But “Black lives matter” is also a self-consciously biopolitical statement: it identifies the terrain (much as the anti-abortion movement does) of conflict as the state. What must be changed is the legal infrastructure which has created entire labyrinths of exceptions and special categories that routinely entrap black women and men. Racist attitudes—such as Darren Wilson’s utter dehumanization of Michael Brown, calling him a “demon” and referring to him as “it” in his testimony—are far from epiphenomenal, but it seems to me that the objective of the phrase “Black lives matter” is not, actually, to change white Americans’ perception of African-Americans, but to change what kind of justice they can appeal to which black Americans cannot. I read “Black lives matter” as saying that, if there is today a recrudescence of open racism in our society, then we should look directly to the legal system as its origin and enabler. The law must say that “Black lives matter,” not just individual people.

3 Thoughts on this Post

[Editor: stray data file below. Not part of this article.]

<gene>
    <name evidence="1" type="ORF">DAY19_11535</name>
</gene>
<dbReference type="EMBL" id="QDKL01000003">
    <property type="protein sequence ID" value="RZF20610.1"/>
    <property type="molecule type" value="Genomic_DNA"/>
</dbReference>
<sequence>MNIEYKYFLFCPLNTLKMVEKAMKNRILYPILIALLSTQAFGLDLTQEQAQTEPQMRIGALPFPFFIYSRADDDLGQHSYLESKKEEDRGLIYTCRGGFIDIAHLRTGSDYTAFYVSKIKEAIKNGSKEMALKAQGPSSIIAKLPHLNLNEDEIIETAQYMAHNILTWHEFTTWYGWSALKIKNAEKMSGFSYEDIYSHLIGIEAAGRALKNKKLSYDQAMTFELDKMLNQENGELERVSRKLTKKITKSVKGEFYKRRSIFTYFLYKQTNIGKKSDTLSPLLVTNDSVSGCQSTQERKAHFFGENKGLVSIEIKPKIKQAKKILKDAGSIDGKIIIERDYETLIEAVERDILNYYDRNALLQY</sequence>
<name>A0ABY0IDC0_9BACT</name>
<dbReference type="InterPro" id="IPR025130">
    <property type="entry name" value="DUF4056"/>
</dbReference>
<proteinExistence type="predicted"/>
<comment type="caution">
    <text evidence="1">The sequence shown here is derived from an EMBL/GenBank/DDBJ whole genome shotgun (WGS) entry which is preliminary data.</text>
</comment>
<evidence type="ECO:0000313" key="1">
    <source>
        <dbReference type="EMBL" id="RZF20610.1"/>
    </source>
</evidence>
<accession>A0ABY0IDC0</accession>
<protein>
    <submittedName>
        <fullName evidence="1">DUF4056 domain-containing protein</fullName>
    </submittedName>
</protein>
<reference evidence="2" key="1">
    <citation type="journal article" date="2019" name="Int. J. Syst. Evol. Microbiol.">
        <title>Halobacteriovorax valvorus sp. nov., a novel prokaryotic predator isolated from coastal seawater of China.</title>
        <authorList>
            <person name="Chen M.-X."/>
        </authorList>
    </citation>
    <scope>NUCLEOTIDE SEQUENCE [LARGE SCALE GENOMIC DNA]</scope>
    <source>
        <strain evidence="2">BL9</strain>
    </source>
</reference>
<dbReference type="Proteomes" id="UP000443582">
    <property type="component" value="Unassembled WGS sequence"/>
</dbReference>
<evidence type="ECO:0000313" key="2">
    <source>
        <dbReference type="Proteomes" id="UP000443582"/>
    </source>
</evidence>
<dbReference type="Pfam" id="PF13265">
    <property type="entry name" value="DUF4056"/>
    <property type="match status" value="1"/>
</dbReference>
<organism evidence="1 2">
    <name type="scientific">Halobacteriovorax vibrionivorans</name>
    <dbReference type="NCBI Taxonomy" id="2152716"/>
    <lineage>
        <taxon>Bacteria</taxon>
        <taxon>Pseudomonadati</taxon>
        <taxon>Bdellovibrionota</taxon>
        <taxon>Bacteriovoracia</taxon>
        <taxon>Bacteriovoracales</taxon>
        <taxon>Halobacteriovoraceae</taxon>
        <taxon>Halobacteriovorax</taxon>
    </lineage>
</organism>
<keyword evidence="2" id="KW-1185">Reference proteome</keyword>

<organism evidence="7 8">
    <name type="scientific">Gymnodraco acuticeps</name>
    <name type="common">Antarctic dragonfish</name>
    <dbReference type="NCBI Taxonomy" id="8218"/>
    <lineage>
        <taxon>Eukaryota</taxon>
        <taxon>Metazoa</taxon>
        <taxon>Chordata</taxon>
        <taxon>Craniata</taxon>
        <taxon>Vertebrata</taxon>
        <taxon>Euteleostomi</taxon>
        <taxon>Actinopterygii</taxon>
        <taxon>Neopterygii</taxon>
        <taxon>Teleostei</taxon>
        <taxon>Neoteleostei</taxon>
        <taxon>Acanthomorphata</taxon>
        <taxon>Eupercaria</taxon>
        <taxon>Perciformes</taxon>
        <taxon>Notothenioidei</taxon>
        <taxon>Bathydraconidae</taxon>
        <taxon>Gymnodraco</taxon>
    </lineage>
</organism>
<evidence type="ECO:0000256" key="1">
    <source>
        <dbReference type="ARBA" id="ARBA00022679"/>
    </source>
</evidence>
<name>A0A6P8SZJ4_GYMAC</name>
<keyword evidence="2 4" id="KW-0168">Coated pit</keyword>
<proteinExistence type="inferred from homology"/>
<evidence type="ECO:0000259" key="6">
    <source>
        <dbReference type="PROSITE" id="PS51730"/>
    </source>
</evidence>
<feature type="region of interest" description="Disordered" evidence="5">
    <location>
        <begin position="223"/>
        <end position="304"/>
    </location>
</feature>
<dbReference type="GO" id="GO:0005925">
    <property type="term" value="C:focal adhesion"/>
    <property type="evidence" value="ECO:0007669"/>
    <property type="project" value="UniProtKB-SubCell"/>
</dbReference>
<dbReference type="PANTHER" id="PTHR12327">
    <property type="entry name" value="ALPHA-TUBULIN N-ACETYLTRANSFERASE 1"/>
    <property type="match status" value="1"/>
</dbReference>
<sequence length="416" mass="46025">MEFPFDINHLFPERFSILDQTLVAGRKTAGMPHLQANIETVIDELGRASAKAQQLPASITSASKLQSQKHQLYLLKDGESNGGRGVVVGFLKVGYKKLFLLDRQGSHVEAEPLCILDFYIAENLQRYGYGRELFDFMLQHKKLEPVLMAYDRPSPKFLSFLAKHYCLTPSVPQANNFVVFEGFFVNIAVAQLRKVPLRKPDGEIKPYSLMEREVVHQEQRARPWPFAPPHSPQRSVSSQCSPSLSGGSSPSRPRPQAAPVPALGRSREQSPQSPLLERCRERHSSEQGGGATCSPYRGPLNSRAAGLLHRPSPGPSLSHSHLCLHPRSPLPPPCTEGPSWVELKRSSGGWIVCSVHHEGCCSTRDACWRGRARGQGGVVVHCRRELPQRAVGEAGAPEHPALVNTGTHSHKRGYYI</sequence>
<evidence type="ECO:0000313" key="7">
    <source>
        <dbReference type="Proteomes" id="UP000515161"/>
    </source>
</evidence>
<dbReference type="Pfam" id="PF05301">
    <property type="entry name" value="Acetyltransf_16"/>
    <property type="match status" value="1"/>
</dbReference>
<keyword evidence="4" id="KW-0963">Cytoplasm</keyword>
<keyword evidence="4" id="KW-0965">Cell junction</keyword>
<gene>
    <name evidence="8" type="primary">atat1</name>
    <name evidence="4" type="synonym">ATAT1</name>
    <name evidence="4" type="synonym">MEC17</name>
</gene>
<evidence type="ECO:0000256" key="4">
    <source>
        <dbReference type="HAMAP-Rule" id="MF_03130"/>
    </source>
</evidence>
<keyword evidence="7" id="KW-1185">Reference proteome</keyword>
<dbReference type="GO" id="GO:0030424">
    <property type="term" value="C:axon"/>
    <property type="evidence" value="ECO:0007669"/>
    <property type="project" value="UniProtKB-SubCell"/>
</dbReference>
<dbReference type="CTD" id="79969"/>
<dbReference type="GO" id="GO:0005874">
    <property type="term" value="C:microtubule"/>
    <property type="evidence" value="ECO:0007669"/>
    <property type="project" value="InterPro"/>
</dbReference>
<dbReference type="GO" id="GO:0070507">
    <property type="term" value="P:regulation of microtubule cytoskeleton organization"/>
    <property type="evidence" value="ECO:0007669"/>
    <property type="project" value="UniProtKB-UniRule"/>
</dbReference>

1. Great post, Andy; I think you nailed how it is the very minimalist nature of the demand that speaks to a history of disappointment and decline since the height of the CRM.

    I want to push a bit on the argument in the last paragraph, though. I guess I’m not entirely clear about the distinctions you are drawing, because I have a hard time conceiving of the law outside of “white Americans’ perception of African-Americans.” After all, the strength of colorblind ideology is precisely that it can claim (against much available evidence in terms of lopsided results, but claim it all the same as far as what’s on paper goes) that the CRM already achieved equality under the law/state, right? That from there on out, all the disproportionate amount of *everything* visited on the heads of black Americans – from poverty to jail time to police shootings — is not the result of a lack of access to the same justice system but due to the dreaded culture of poverty, blah blah blah, right? I mean we know this is bullshit, but that doesn’t matter so much in terms of figuring out how, as you said, to explain ourselves.